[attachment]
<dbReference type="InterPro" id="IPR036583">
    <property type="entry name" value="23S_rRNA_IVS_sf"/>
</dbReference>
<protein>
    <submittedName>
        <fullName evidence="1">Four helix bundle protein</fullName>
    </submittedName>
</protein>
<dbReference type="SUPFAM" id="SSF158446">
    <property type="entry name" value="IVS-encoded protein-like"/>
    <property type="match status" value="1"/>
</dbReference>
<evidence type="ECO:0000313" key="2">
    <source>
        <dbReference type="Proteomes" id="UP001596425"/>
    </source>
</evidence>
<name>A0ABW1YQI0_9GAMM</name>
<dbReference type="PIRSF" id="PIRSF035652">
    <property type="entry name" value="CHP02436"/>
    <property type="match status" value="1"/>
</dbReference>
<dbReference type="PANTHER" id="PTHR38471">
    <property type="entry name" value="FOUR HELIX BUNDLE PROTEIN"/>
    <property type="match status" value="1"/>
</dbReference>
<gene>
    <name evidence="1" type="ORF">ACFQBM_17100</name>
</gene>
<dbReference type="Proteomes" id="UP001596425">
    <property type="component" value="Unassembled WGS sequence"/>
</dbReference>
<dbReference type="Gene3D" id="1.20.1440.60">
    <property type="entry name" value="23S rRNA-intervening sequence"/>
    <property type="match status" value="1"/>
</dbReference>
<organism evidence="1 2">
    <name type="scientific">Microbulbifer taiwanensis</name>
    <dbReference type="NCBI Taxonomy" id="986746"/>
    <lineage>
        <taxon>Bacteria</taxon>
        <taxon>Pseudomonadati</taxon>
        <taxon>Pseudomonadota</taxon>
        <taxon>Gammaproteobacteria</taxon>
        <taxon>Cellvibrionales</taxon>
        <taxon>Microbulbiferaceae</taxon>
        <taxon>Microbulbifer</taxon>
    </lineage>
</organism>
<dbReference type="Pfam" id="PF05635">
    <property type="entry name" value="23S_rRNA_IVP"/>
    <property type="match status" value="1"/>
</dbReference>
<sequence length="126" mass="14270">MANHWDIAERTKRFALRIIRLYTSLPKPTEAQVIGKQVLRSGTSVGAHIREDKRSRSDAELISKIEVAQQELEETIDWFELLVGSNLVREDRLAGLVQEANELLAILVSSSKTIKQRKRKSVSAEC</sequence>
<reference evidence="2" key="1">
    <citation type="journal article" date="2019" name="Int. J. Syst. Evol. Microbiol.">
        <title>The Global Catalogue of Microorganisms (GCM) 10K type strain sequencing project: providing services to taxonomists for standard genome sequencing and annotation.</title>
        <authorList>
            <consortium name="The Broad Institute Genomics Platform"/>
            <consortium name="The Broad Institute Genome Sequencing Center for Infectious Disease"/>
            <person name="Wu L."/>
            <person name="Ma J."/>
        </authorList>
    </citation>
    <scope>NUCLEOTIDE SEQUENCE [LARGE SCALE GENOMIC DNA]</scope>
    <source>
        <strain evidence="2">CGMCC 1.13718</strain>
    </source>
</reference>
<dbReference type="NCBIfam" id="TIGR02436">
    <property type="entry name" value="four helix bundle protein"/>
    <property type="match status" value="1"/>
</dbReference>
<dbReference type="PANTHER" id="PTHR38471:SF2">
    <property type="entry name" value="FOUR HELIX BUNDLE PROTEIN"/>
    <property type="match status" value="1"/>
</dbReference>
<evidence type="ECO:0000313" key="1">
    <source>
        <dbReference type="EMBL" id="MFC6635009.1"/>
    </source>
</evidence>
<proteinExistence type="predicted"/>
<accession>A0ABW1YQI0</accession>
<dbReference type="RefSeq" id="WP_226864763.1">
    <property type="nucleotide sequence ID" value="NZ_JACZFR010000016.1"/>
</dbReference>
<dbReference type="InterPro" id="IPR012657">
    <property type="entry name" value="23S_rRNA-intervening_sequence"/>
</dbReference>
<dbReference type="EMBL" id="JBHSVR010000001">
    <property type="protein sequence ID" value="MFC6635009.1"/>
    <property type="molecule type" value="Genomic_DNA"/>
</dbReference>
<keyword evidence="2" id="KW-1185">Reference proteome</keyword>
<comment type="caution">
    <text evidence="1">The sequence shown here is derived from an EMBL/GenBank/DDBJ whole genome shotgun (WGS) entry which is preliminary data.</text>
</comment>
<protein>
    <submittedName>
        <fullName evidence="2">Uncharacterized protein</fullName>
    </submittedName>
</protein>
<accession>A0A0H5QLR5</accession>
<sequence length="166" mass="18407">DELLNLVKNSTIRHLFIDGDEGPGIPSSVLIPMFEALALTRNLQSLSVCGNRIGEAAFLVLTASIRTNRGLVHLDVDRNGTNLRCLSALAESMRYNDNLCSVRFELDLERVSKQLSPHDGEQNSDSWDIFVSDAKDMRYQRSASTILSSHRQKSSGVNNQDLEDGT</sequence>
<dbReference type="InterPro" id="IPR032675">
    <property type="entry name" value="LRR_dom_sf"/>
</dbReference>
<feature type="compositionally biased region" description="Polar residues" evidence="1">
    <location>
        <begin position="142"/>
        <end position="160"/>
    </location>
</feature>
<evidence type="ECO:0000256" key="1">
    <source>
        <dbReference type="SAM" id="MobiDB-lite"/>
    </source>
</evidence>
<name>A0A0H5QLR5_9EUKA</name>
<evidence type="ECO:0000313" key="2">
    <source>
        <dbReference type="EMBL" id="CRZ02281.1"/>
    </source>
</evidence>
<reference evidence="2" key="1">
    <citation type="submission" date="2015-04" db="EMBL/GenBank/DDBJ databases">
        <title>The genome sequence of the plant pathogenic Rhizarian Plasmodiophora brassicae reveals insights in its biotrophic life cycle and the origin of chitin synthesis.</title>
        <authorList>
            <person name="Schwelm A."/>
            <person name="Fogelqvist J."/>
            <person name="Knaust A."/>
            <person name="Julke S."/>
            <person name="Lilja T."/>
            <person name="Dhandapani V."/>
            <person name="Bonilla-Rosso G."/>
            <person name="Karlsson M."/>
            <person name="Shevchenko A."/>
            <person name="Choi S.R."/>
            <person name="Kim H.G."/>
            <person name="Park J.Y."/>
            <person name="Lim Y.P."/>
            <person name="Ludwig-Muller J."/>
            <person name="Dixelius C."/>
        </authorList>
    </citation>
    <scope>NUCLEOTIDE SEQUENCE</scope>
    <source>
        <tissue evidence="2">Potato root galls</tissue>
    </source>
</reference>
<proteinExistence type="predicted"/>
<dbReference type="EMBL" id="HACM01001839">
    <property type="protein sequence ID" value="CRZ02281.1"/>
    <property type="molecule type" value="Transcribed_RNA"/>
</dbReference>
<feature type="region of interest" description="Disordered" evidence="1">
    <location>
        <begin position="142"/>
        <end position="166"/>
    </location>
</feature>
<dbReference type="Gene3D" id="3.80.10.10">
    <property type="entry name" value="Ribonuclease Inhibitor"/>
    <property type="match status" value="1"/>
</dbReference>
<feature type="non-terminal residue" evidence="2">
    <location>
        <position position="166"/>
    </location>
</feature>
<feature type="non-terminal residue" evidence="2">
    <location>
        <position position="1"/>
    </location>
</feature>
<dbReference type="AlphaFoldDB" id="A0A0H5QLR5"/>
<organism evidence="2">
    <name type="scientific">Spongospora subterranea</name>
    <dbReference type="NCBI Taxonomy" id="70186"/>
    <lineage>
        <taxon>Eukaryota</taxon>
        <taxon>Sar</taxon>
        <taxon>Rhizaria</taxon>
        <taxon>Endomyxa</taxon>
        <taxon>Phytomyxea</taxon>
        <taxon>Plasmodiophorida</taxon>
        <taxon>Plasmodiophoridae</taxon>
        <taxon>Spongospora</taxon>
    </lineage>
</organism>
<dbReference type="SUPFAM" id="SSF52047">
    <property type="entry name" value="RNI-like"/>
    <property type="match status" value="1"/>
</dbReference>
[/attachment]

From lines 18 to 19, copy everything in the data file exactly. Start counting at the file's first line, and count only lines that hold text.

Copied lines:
<name>A0ABW1YQI0_9GAMM</name>
<dbReference type="PIRSF" id="PIRSF035652">